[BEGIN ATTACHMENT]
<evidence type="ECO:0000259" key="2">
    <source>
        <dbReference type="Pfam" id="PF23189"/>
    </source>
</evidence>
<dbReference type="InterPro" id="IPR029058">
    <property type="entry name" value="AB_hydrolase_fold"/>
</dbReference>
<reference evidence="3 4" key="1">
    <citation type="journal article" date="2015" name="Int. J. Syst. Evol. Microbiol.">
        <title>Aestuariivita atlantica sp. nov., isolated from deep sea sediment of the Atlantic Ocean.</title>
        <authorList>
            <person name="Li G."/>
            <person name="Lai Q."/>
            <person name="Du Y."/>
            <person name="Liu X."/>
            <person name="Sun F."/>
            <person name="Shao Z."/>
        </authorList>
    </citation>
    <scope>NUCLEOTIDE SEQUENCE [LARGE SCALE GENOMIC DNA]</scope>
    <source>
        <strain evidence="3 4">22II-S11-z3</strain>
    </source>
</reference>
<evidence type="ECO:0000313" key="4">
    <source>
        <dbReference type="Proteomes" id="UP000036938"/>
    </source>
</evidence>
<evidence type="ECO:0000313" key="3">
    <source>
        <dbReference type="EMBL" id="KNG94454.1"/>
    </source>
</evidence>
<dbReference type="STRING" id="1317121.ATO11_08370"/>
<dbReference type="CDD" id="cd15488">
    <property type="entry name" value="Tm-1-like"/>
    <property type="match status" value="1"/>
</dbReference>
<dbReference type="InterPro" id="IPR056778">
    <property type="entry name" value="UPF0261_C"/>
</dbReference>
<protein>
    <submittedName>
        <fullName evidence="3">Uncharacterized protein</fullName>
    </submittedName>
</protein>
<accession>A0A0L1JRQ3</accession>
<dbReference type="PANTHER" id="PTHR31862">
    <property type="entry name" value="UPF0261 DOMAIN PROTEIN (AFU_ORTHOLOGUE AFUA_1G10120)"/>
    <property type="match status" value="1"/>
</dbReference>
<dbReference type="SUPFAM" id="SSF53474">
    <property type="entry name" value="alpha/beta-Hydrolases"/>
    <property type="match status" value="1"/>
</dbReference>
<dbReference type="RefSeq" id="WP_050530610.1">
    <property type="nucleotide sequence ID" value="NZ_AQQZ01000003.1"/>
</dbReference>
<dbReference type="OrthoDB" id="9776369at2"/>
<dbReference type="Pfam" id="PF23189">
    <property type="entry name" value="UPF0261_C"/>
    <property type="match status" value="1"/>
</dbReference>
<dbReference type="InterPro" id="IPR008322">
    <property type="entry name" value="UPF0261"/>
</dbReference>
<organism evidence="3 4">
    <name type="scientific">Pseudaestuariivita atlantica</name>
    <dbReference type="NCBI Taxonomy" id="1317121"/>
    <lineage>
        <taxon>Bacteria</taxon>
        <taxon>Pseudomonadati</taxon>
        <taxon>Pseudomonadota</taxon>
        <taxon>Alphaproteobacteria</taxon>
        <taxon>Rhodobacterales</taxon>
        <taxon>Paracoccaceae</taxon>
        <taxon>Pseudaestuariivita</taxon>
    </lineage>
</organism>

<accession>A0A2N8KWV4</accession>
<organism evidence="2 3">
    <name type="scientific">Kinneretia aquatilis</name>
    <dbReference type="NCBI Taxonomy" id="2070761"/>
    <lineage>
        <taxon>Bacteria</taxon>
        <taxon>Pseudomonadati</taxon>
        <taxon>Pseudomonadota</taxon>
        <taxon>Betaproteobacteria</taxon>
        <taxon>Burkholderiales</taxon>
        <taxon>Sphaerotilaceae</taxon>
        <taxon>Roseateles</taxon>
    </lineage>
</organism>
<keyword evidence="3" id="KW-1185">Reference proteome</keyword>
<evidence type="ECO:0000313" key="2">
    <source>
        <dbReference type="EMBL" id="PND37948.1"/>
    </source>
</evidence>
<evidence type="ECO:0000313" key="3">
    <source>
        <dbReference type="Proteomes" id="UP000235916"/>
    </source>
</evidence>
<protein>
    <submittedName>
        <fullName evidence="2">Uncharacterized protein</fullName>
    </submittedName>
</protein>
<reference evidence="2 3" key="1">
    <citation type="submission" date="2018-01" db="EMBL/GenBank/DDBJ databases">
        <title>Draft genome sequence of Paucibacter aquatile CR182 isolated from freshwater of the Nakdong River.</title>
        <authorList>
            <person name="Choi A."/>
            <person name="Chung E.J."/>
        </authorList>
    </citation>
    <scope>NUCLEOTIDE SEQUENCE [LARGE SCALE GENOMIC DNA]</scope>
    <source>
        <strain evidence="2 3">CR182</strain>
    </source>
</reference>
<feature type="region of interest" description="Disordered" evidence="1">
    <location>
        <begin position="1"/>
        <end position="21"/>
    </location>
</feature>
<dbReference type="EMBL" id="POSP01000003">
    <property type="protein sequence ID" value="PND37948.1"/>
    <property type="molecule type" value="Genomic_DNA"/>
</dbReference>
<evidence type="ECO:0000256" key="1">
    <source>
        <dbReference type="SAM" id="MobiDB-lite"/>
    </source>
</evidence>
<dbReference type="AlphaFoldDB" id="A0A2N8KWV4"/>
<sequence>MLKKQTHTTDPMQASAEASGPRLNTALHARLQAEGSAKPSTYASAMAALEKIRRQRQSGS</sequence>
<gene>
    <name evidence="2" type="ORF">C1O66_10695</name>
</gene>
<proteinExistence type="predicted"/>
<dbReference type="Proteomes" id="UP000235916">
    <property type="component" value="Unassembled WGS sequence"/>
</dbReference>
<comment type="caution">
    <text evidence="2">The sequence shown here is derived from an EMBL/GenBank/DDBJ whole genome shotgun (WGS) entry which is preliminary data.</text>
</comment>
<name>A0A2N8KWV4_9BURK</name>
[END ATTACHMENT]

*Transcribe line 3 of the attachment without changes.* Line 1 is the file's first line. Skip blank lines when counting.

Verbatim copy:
        <dbReference type="Pfam" id="PF23189"/>